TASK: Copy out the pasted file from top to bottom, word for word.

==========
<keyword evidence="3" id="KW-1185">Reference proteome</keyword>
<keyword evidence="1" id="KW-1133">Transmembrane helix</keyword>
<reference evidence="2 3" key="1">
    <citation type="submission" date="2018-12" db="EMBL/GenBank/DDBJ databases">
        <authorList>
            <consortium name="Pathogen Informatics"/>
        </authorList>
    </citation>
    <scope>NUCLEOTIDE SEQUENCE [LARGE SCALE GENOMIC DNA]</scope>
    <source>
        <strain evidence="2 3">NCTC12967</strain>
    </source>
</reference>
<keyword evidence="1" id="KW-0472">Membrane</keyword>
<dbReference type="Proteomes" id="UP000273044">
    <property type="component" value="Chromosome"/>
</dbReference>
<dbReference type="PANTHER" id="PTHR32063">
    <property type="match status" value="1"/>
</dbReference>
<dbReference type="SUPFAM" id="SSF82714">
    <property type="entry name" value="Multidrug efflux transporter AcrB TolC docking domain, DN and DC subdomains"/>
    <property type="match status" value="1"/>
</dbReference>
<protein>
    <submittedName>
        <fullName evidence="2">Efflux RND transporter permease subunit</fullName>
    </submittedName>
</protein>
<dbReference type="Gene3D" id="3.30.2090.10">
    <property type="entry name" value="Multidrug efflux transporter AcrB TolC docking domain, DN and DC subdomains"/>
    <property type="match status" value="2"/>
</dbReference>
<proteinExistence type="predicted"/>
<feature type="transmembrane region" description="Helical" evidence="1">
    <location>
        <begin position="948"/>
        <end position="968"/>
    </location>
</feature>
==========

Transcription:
<keyword evidence="3" id="KW-1185">Reference proteome</keyword>
<keyword evidence="1" id="KW-1133">Transmembrane helix</keyword>
<reference evidence="2 3" key="1">
    <citation type="submission" date="2018-12" db="EMBL/GenBank/DDBJ databases">
        <authorList>
            <consortium name="Pathogen Informatics"/>
        </authorList>
    </citation>
    <scope>NUCLEOTIDE SEQUENCE [LARGE SCALE GENOMIC DNA]</scope>
    <source>
        <strain evidence="2 3">NCTC12967</strain>
    </source>
</reference>
<keyword evidence="1" id="KW-0472">Membrane</keyword>
<dbReference type="Proteomes" id="UP000273044">
    <property type="component" value="Chromosome"/>
</dbReference>
<dbReference type="PANTHER" id="PTHR32063">
    <property type="match status" value="1"/>
</dbReference>
<dbReference type="SUPFAM" id="SSF82714">
    <property type="entry name" value="Multidrug efflux transporter AcrB TolC docking domain, DN and DC subdomains"/>
    <property type="match status" value="1"/>
</dbReference>
<protein>
    <submittedName>
        <fullName evidence="2">Efflux RND transporter permease subunit</fullName>
    </submittedName>
</protein>
<dbReference type="Gene3D" id="3.30.2090.10">
    <property type="entry name" value="Multidrug efflux transporter AcrB TolC docking domain, DN and DC subdomains"/>
    <property type="match status" value="2"/>
</dbReference>
<proteinExistence type="predicted"/>
<feature type="transmembrane region" description="Helical" evidence="1">
    <location>
        <begin position="948"/>
        <end position="968"/>
    </location>
</feature>